Joshua Tree National Park is on the eastern part of southern California and sits at the junction of the Mojave and Colorado deserts. The Mojave desert is the higher of the two deserts and sits above 2000 feet. With Joshua Tree National Park you can find the border when the flat southern Colorado desert hits the hills of the northern Mojave desert.
Today I am going to talk about the Mojave Desert area in the north part of the park and on Sunday I will tell you about my favorite parts on the southern end of Joshua Tree National Park in the Colorado desert. Besides enjoying this national park so much the main reason I am splitting into two blogs is because I have so many photos I want to share with you it will take two blogs. 🙂
The northern part is a good place to start because this is where you find the trees the park is named after. The Joshua tree is part of the yucca family of plants and can live 100-1000 years. They reach a height of almost 50 feet and have roots that go down up to 36 feet. Supposedly these curious looking plants get their name because Morman settlers thought they looked like Joshua when he keeps his hands reached out to guide the Israelites in their conquest of Canaan as found in Joshua 8:18–26.
Besides the Joshua Trees themselves I really enjoyed hiking at Barker Dam, because there are some old abandoned mines that you can check out. I found one that had the old equipment, several cars, mine shafts, and so much more. It was so cool to explore and find out what else I could find from miners of yesteryear who would have been so far removed from civilization at that time it would take a week or more to get back.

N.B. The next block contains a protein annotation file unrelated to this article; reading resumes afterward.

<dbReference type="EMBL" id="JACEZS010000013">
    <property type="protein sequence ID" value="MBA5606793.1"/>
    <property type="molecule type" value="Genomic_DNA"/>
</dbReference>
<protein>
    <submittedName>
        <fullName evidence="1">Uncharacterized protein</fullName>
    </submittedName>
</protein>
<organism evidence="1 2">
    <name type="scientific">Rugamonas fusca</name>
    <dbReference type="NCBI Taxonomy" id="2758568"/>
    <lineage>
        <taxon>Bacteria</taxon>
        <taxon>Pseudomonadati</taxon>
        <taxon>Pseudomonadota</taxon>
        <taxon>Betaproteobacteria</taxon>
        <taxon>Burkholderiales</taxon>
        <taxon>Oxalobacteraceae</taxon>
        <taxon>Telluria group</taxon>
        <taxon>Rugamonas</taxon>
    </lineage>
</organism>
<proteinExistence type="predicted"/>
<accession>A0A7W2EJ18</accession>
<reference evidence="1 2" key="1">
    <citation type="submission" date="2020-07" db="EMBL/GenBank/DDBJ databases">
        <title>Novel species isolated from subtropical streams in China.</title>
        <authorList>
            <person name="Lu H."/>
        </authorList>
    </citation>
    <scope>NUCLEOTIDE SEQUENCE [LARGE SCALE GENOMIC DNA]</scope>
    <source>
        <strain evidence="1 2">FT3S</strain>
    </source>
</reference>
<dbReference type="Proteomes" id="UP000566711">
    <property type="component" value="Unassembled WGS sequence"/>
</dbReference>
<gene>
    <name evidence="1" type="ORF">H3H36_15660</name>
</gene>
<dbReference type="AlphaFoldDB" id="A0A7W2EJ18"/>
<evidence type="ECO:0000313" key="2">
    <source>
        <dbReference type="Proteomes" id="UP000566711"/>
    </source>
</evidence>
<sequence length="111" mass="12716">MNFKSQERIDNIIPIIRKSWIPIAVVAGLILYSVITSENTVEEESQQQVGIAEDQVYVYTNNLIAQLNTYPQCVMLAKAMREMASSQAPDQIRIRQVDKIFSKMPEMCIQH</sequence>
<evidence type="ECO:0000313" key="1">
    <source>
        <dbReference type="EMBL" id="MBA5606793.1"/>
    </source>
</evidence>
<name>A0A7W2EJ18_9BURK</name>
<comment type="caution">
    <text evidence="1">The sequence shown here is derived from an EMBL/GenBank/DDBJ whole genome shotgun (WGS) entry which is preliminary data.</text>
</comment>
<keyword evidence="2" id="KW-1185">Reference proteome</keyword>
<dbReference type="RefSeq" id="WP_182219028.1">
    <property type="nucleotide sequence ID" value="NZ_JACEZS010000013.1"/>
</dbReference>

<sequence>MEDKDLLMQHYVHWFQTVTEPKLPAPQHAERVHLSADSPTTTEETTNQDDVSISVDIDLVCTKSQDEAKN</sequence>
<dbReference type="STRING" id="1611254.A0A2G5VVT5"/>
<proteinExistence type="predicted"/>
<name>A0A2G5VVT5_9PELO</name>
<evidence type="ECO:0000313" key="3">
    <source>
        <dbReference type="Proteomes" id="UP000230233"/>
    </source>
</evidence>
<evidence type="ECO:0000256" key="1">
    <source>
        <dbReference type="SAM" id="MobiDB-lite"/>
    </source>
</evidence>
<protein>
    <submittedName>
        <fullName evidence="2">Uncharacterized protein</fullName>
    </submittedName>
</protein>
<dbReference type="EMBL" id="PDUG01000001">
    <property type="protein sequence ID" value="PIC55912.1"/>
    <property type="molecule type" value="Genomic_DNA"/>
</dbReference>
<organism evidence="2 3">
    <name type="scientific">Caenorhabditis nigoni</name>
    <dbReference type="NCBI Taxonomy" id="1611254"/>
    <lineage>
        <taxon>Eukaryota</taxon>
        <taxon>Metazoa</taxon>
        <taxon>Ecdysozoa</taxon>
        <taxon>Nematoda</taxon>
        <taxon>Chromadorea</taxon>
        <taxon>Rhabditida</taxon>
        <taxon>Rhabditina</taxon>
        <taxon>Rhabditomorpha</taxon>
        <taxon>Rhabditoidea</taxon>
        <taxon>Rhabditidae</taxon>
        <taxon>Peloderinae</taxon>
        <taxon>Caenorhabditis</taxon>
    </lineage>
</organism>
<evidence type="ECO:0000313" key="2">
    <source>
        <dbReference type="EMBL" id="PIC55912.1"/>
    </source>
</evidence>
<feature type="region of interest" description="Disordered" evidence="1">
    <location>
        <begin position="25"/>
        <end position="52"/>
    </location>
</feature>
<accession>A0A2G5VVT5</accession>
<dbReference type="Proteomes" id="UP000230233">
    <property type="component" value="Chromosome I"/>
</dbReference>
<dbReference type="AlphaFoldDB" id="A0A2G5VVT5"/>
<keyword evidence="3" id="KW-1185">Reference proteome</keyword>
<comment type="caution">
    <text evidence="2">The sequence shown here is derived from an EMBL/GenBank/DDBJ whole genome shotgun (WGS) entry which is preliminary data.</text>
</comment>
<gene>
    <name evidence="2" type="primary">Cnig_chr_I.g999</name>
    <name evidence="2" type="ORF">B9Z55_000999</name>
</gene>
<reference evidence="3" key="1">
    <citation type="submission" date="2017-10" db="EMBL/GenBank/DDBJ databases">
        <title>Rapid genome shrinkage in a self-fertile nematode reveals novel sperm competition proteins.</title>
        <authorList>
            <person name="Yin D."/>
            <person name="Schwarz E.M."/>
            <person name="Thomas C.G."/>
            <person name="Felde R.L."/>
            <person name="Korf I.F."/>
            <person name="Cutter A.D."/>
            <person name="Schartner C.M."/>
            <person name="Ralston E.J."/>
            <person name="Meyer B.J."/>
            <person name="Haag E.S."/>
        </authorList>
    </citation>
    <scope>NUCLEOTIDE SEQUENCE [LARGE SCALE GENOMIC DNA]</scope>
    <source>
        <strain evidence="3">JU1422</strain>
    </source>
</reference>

Some other cool spots in the northern part of the park are:
Keys View where you can have an incredible view from almost a mile about sea level. This is a great spot to watch the sunset from.
Hidden Valley sits in the middle of the northern part of Joshua Tree National Park and is where cattle rustlers use to hang out.
Jumbo Rocks is one of the giant rock formations that is very popular for climbing, camping, and hiking. A heads up for you, just to the east of Jumbo Rock are some more rock formations that you might have to yourself. Also make sure you look for Skull Rock!
These do not include all the hiking trails there are to do or the southern half of the park which I will tell you about on Sunday. In the meantime keep coming back so you can see the “photos of the day” took and will share the next couple days.